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Is a Public Fair Entitled to Sovereign Immunity?

Injured2

Our legal system is founded in the traditions of English laws. Those laws traditionally held that people could not “sue the king”—a government was free to operate without fear of lawsuits from its own people.

Waiver of immunity

Of course, in modern times, we realize that people can and should be able to sue the government, and so the laws create a small exception to this sovereign immunity. So long as the proper notice prerequisites are followed, and proper parties are notified, people can, in certain circumstances, sue the government.

This is why you can sue the city when its employee blows a stop sign and causes a motor vehicle accident, or when a public school fails to supervise children (among many other kinds of claims).

Issues often arise as to who is an agency of the state. Sometimes it’s obvious, like when suing a city. But when the state gets involved in other ventures and contracts with private entities to carry out government functions, whether sovereign immunity applies can be a big issue, as it recently was in a case involving a local fair.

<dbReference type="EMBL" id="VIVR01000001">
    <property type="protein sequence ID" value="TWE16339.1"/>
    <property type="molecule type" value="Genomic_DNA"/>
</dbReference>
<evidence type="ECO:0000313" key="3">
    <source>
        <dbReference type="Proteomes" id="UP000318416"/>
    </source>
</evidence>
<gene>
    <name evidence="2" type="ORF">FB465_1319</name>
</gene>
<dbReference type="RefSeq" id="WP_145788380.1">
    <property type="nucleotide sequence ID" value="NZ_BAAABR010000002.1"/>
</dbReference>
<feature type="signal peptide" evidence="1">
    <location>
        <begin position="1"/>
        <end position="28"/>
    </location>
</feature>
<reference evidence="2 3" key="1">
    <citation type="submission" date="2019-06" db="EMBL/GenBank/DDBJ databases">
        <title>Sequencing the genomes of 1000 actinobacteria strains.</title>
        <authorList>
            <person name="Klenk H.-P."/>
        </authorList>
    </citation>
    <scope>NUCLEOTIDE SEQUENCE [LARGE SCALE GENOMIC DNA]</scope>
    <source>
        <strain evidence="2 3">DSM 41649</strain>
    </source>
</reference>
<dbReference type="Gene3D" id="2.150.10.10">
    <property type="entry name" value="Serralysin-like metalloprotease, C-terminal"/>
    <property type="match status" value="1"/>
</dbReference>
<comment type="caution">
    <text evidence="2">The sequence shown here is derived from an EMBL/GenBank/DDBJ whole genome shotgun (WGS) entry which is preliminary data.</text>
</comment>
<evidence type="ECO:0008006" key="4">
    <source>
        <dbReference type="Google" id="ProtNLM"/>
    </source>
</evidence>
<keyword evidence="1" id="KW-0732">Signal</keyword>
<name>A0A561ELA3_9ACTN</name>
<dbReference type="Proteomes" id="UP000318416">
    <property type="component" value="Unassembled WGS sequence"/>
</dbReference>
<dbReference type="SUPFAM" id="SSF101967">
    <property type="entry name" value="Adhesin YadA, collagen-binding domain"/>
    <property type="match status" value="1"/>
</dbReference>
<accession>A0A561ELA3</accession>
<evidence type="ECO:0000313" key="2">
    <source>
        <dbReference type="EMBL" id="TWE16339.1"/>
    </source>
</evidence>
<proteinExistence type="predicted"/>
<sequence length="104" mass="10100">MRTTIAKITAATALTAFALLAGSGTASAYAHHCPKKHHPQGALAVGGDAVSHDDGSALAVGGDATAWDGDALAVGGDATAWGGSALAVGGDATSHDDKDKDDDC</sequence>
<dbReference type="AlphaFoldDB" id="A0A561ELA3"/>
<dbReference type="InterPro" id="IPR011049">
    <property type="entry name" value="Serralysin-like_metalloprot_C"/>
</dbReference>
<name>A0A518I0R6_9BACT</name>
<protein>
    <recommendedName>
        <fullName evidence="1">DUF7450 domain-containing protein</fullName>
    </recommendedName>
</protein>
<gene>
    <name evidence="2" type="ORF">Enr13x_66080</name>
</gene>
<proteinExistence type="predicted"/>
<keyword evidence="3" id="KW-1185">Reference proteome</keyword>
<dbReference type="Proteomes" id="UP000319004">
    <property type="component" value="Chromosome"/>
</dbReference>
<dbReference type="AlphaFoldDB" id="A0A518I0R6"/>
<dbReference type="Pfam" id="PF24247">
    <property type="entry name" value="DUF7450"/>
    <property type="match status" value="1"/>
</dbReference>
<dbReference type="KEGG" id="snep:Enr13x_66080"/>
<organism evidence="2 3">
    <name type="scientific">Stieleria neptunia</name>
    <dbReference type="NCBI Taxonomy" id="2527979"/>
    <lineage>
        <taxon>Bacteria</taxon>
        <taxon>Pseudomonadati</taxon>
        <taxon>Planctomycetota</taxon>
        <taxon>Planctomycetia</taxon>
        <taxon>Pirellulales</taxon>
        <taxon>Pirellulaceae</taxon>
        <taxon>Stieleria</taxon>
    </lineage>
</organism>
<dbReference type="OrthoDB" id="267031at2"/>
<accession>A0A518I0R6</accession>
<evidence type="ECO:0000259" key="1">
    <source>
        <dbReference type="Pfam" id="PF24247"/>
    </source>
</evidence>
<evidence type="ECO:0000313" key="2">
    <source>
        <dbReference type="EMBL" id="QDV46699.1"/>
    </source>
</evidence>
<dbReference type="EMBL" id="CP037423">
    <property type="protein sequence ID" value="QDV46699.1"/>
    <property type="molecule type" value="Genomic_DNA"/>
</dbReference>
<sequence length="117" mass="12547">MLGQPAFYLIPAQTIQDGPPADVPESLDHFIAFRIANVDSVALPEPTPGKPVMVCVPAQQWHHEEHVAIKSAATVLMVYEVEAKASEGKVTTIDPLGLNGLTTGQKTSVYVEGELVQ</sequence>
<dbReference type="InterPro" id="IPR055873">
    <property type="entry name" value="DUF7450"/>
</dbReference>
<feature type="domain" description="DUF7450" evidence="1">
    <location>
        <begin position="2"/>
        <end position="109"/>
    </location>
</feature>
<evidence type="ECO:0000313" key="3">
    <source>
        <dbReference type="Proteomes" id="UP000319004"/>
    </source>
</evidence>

Is a Local Fair an Instrument of The State? 

The case arose from an incident at the South Florida Fair when a man was attacked by a group of people trying to rob him as he watched his child on a ride. He sued the fair for negligent security, and the fair moved to have the case dismissed on the grounds that the victim did not comply with Florida’s sovereign immunity requirements.

The fair argued it was an “instrumentality” of the state, and thus had the same sovereign immunity protections as a state agency or municipality.

The court analyzed Florida statutes regarding public fairs. Florida statutes recognize a “State Fair,” which serves the entire state. A “State Fair” is one that has public exhibitions on livestock and cultural activities to advance the interests of the general public.

Because the South Florida Fair promotes exhibits for the public good, it is considered a State event and subject to State sovereign immunity.

Plan ahead so that your injury case follows all the necessary laws and you’re ready to go to trial if needed. Contact the Celeste Law Firm in West Palm Beach today for a free consultation to discuss how to recover damages for injuries you may have suffered.

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